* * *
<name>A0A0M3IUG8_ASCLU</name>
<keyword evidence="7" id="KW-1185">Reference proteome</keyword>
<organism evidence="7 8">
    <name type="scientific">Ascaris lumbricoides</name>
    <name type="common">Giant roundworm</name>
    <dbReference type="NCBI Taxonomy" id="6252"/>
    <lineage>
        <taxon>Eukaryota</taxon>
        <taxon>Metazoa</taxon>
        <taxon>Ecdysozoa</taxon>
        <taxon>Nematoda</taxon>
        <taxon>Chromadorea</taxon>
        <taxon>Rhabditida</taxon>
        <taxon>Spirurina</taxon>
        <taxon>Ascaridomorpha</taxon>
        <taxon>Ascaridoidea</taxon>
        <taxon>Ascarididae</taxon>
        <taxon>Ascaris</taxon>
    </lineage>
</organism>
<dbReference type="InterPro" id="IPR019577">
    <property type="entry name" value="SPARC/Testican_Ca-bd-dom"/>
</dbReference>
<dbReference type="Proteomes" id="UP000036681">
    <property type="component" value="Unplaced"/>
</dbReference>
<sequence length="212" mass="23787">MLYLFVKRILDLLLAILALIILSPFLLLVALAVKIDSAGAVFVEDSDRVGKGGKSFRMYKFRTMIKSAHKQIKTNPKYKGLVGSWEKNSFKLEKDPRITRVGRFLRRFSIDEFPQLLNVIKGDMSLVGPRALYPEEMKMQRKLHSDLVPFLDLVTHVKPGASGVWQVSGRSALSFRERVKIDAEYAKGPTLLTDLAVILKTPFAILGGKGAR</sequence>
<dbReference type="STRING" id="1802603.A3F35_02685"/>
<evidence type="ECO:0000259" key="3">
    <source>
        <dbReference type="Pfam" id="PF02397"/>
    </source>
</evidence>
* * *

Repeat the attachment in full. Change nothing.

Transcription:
<name>A0A0M3IUG8_ASCLU</name>
<keyword evidence="7" id="KW-1185">Reference proteome</keyword>
<organism evidence="7 8">
    <name type="scientific">Ascaris lumbricoides</name>
    <name type="common">Giant roundworm</name>
    <dbReference type="NCBI Taxonomy" id="6252"/>
    <lineage>
        <taxon>Eukaryota</taxon>
        <taxon>Metazoa</taxon>
        <taxon>Ecdysozoa</taxon>
        <taxon>Nematoda</taxon>
        <taxon>Chromadorea</taxon>
        <taxon>Rhabditida</taxon>
        <taxon>Spirurina</taxon>
        <taxon>Ascaridomorpha</taxon>
        <taxon>Ascaridoidea</taxon>
        <taxon>Ascarididae</taxon>
        <taxon>Ascaris</taxon>
    </lineage>
</organism>
<dbReference type="InterPro" id="IPR019577">
    <property type="entry name" value="SPARC/Testican_Ca-bd-dom"/>
</dbReference>
<dbReference type="Proteomes" id="UP000036681">
    <property type="component" value="Unplaced"/>
</dbReference>
<sequence length="212" mass="23787">MLYLFVKRILDLLLAILALIILSPFLLLVALAVKIDSAGAVFVEDSDRVGKGGKSFRMYKFRTMIKSAHKQIKTNPKYKGLVGSWEKNSFKLEKDPRITRVGRFLRRFSIDEFPQLLNVIKGDMSLVGPRALYPEEMKMQRKLHSDLVPFLDLVTHVKPGASGVWQVSGRSALSFRERVKIDAEYAKGPTLLTDLAVILKTPFAILGGKGAR</sequence>
<dbReference type="STRING" id="1802603.A3F35_02685"/>
<evidence type="ECO:0000259" key="3">
    <source>
        <dbReference type="Pfam" id="PF02397"/>
    </source>
</evidence>